The mission of the biostatistics shared resource (BSR) is to serve as a focal point for University of Virginia Cancer Center (UVACC) members to obtain assistance in the design, management and analysis of their studies. The services provided by this resource include: 1) Biostatistical collaboration and consultation in the design of clinical trials, observational studies and laboratory studies. An appropriate statistical design is necessary if the research is to be successful in fulfilling the scientific objectives. 2) Statistical expertise in data analysis. The specific methods employed depend on the randomization or sampling design of the particular project and on the scale (binary, ordered categorical, or continuous) of the outcome variable being investigated. Statistical data analyses are performed using both packaged and special purpose computer programs. 3) Scientific review, quality control, and data and safety study monitoring for clinical trials. Involvement throughout the entire process is important to ensure that valid designs are planned as well as followed. 4) Education; through formal and informal seminars, courses and lectures. Education defines the academic environment for which all members participate. 5) Development of statistical methodology, computer programs and infrastructure necessary for meeting the scientific objectives of specific research studies. Advances in research can require the development of new statistical methodologies to achieve the research goals. The BSR enriches research at the UVACC by providing high quality design and analyses for basic, clinical and translational studies and unique expertise in novel designs in early phase trials. The BSR provides statistical knowledge in all phases of clinical research, including scientific and safety review, data quality, and monitoring of on-going trials. Through its educational efforts, the BSR promotes an understanding of statistical principles that enhances research efforts in the UVACC. We have increased the breadth of our collaborative skills to include new areas of expertise including joint modeling of longitudinal assessments and time-to-event endpoints, analyses to assess synergy in pre-clinical studies, and methods for tumor outgrowth studies while augmenting our core expertise in early phase trial design.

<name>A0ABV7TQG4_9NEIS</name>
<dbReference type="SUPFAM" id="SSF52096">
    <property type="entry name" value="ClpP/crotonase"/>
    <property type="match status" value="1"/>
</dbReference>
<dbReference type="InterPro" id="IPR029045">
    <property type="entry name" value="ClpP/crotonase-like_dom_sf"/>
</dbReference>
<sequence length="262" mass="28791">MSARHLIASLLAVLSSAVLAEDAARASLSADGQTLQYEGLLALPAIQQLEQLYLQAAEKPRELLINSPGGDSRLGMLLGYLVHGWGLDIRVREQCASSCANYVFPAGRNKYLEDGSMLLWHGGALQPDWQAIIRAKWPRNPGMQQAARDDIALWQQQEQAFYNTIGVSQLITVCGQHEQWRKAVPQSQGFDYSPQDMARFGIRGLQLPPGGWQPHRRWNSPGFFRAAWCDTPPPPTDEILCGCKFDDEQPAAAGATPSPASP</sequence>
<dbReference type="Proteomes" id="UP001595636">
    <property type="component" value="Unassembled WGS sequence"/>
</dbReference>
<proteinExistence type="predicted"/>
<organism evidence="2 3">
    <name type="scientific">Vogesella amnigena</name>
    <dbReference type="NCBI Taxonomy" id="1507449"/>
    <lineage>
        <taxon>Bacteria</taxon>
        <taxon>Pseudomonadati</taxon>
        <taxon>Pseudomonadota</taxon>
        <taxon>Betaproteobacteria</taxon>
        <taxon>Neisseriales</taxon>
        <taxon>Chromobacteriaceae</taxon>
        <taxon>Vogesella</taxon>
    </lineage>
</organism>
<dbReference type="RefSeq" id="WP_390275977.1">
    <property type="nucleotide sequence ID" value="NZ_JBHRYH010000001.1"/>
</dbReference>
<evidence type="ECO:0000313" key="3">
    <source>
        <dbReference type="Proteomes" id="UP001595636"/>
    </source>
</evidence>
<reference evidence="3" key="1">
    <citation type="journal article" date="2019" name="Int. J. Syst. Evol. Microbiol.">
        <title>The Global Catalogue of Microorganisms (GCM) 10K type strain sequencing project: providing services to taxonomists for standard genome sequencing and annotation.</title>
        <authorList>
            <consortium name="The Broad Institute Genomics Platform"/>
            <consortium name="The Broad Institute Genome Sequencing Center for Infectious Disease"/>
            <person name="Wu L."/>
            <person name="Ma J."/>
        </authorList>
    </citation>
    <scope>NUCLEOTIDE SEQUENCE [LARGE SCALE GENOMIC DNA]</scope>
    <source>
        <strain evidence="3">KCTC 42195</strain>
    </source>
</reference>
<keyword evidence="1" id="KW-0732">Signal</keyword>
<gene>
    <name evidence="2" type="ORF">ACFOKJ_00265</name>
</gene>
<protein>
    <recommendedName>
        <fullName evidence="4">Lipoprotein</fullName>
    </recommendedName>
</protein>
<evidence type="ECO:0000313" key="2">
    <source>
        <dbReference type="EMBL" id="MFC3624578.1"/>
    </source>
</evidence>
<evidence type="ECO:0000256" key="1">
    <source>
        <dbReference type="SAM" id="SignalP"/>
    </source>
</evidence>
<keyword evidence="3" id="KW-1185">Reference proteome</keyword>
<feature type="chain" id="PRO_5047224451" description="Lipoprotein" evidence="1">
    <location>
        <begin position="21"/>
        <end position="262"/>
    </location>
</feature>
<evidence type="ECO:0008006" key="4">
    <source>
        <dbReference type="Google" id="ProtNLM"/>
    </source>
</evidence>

National Institute of Health (NIH)
National Cancer Institute (NCI)
Center Core Grants (P30)
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Subcommittee I - Transistion to Independence (NCI)
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University of Virginia
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